It was a custom that every wealthy resident had to contribute several coins for the “recruits.” And be a hero, and not be a “benefactor” – such a hero would then “have a terrible time” – they tied the doors with string from outside so that they could not leave the house, kerosene was poured on a rag and ignited, a shout was started: “it is burning!!!...It is burning!”…and the heroes, the offenders, could not leave the blocked houses…they began to throw the bedding, the household possessions, out through the windows… Today the shouting, the lamentations!...

And if they decided not to give; they did not bribe the louts!...

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Melted tar often was poured into the houses of the “malevolent ones.” It took weeks of toil to scrape it off…this one a hero and that one a sage – had become stubborn and did not give, when the young ones “asked”… one stubborn, a usurer, in one night all of the privies were brought to his house, so that it could be smelled from a kilometer away…

This was told by Meir the soldier. But what did my father say about Meir the soldier? The story that I interrupted at the very beginning?

It seems, the Cossack who broke away from his division and stopped at the shtibl, where Meir the soldier sat tranquilly on the earthen bench attached to the house, placed his lance on him and shouted:

– Hey, you Jew! Bring out a Shabbos roll!
Meir did not move from the spot, but looked from under angry brows in wonder at the Cossack. The Cossack moved closer and threateningly, repeated:
– Bring out a Shabbos roll!
Meir stood up calmly, as if he wanted obediently to fill the order and called to his wife:
– Bring out the ax! – And his wife brought the ax.
The Cossack stood with a murderous face, his lance turned to the Jew's chest and opposite him was a thin Jew with an arrogant goatee and an ax, ready to spring like a panther at any minute and split the Cossack's head.

The Cossack stood as if nailed to the spot: “We ask a Jew for a Shabbos roll – he brings an ax?!” – He lowered the lance, spit and with the spit let out a long Russian “Mishebeyrekh” [“May the one who is blessed…” – prayer for healing], whipped his horse and left…

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Jews who were forest brokers by trade were living in the city for many years. How they arrived at this trade I do not know. However, I do know that they were great specialists. It was told of a case when tradesmen with diplomas – the Polish forest engineer, Sczalkowski and a well-known wood specialist from Warsaw, a certain Kenig, quarreled for two days about clearing a forest, choosing trees to be chopped down and preparing double railroad ties to be prepared or other material there. They really fought and waited for one of the Jewish forest brokers to come to make a decision. And they actually held to his decision.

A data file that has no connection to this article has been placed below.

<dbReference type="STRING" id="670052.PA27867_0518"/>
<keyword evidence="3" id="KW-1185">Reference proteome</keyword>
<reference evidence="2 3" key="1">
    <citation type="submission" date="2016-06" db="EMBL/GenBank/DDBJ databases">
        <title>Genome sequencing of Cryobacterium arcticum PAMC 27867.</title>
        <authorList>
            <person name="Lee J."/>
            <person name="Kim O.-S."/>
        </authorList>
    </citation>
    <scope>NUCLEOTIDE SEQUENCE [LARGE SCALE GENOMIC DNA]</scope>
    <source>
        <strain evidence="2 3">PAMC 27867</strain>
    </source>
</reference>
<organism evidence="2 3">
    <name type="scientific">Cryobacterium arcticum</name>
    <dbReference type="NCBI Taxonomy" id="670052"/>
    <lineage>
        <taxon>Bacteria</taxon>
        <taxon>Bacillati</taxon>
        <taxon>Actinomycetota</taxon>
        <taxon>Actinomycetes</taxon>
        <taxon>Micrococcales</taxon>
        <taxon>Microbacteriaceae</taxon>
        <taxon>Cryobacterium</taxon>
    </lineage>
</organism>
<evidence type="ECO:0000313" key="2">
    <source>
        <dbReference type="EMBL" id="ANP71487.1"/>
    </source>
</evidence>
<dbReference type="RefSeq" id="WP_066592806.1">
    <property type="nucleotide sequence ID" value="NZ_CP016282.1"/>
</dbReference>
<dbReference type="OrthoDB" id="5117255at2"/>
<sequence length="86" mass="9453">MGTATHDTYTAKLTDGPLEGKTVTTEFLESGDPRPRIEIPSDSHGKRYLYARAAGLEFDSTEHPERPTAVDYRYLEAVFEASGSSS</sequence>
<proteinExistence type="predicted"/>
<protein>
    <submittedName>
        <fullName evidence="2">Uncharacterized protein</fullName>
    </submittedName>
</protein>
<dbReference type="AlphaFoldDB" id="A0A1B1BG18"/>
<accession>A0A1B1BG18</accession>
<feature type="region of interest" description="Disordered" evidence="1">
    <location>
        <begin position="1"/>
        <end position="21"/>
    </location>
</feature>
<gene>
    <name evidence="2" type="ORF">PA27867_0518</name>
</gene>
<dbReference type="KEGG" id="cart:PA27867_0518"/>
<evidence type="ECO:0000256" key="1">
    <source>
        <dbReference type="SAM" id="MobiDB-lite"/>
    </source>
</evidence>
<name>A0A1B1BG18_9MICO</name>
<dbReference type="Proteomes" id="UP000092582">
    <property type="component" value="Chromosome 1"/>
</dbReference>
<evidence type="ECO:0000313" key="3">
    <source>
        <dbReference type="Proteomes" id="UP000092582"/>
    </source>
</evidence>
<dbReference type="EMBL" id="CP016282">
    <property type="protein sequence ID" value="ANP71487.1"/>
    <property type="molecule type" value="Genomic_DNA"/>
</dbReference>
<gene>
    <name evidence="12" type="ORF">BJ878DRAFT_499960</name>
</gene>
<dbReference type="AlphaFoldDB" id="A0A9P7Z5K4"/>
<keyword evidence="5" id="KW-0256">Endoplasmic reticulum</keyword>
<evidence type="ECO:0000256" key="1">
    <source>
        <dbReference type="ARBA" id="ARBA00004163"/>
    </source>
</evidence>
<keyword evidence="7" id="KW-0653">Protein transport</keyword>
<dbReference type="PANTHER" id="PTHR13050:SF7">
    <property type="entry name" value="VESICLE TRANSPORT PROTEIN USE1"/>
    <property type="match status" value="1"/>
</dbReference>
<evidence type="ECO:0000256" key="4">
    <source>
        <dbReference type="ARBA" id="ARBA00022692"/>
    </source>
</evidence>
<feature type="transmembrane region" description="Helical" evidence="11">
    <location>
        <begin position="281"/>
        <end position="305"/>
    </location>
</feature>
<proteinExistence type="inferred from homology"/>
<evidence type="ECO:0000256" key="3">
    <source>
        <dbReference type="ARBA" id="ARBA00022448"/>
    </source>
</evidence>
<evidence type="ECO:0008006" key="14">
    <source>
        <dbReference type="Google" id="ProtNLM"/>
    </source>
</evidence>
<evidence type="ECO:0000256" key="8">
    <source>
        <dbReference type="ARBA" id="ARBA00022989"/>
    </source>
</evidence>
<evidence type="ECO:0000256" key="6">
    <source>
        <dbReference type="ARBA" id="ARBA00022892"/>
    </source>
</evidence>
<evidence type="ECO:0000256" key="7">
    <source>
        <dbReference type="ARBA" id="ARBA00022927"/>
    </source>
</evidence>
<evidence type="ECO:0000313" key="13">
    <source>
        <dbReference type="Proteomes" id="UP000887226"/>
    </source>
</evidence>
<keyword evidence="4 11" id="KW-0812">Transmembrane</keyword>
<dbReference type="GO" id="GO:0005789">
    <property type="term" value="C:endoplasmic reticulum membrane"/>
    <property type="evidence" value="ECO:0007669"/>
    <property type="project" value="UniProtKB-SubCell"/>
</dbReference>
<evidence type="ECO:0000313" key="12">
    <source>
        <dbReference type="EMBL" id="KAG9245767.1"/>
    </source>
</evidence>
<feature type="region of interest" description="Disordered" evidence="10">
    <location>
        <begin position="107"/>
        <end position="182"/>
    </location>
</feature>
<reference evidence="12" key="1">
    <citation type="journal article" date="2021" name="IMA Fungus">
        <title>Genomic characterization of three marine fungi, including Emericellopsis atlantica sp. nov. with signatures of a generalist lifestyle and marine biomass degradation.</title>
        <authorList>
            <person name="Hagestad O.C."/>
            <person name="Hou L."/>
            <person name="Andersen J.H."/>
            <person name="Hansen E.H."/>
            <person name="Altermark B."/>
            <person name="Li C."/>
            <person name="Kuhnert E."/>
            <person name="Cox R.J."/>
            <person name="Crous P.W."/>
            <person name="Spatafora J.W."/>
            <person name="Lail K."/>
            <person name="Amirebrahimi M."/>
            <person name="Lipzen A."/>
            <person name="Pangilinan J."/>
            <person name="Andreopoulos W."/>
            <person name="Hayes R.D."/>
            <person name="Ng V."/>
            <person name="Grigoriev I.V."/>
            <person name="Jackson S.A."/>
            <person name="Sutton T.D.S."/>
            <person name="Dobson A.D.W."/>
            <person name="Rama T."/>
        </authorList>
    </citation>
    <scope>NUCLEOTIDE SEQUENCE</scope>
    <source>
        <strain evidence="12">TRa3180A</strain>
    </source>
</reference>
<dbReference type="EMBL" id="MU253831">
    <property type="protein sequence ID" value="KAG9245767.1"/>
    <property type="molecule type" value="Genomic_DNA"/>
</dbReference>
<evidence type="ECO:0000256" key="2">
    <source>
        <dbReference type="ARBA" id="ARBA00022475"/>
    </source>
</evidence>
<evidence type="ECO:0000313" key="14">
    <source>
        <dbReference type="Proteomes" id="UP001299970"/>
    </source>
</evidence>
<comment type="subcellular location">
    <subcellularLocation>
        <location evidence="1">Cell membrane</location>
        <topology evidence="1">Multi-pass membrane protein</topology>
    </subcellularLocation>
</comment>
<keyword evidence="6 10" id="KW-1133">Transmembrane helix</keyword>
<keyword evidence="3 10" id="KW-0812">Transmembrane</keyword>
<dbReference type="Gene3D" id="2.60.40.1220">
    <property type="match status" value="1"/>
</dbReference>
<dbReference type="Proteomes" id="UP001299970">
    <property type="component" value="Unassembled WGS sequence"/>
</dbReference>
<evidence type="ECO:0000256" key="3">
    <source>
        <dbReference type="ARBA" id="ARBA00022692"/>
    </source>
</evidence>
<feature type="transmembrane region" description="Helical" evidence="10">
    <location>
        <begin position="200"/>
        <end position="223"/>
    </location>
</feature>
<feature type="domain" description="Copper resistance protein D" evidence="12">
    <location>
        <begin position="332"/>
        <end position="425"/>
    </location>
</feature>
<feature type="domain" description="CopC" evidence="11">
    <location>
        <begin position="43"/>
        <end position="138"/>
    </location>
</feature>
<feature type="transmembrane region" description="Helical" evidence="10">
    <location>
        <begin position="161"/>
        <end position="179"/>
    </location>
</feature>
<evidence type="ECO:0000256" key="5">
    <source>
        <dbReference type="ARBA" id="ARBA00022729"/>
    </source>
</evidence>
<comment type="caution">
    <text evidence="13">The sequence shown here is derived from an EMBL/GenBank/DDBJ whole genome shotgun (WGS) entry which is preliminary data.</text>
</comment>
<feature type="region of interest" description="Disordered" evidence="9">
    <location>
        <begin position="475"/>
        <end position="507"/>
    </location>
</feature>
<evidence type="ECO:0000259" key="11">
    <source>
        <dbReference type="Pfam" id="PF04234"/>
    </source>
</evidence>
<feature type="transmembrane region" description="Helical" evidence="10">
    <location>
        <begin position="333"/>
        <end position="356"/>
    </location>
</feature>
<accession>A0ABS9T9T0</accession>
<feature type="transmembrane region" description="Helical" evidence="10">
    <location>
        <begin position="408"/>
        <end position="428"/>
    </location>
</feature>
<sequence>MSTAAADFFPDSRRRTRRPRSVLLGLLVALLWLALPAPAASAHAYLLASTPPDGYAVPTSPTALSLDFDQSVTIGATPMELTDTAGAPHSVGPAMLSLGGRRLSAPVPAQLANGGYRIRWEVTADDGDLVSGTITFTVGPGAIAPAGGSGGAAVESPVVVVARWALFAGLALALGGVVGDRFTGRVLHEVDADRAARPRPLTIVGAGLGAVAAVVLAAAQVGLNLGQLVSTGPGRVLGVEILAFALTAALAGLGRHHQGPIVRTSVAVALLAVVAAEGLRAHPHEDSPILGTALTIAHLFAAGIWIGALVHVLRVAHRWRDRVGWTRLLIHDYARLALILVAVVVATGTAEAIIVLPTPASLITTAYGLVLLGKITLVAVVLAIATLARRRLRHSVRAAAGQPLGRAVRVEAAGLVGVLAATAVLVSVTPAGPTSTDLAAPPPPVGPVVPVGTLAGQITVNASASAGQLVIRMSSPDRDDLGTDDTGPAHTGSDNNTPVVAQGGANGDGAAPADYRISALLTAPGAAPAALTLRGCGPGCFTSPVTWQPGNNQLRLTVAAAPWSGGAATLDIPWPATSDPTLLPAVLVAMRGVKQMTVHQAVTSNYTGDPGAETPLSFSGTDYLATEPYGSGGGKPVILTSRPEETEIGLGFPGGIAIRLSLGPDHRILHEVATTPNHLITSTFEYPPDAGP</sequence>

* * *

In late autumn and winter, Faleshukes, peasants from the swamps between Volyn and Falesia, would arrive. They came in fastales, [shoes] made of bast [fibers made of bark] on their feet; in coarse, self-made woven pants; in pelts, shiny with age; in fur caps from under which their hair stuck out like bundles of grass, which had possibly not “seen” a comb for years. They began “to roll trees.” It is easy to say “roll.” They first had to be “cut down” and then sawed and when a tree remained that had to be cut, it would be expertly knocked down and thus one tree after another. Then, the branches of the trees on the “battlefield” would be cut off and the trunks of those “cut down” trees would be sorted according to their designated use: to be split, for boards, for ship building and for many other purposes.

When the “devastation” ended and the earth was frozen, the wozekes [wagons] would arrive: Poles – Masovians [from the Masovia region of Poland] with large, healthy horses. They would pull out the trunks with steel cables to the road; lay them out and tie them up and take them on short sleds to the shores of the Biala River several kilometers from the shtetl. There, the trunks had to be lowered about 40 to 50 meters down the hill to the river. This laying out of the blocks to

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lower them to the river was a great achievement because the wisdom of this was that the trees, laid out one on the other under a more or less straight corner would hold and not move from the spot. Boards would be placed perpendicular on the trunks and then a new row of trunks [would be built]. Thus a giant, stable cube grew that stood until it was necessary to let the trunks into the river and bind rafts from them. A long section of the river would be filled with such cubes.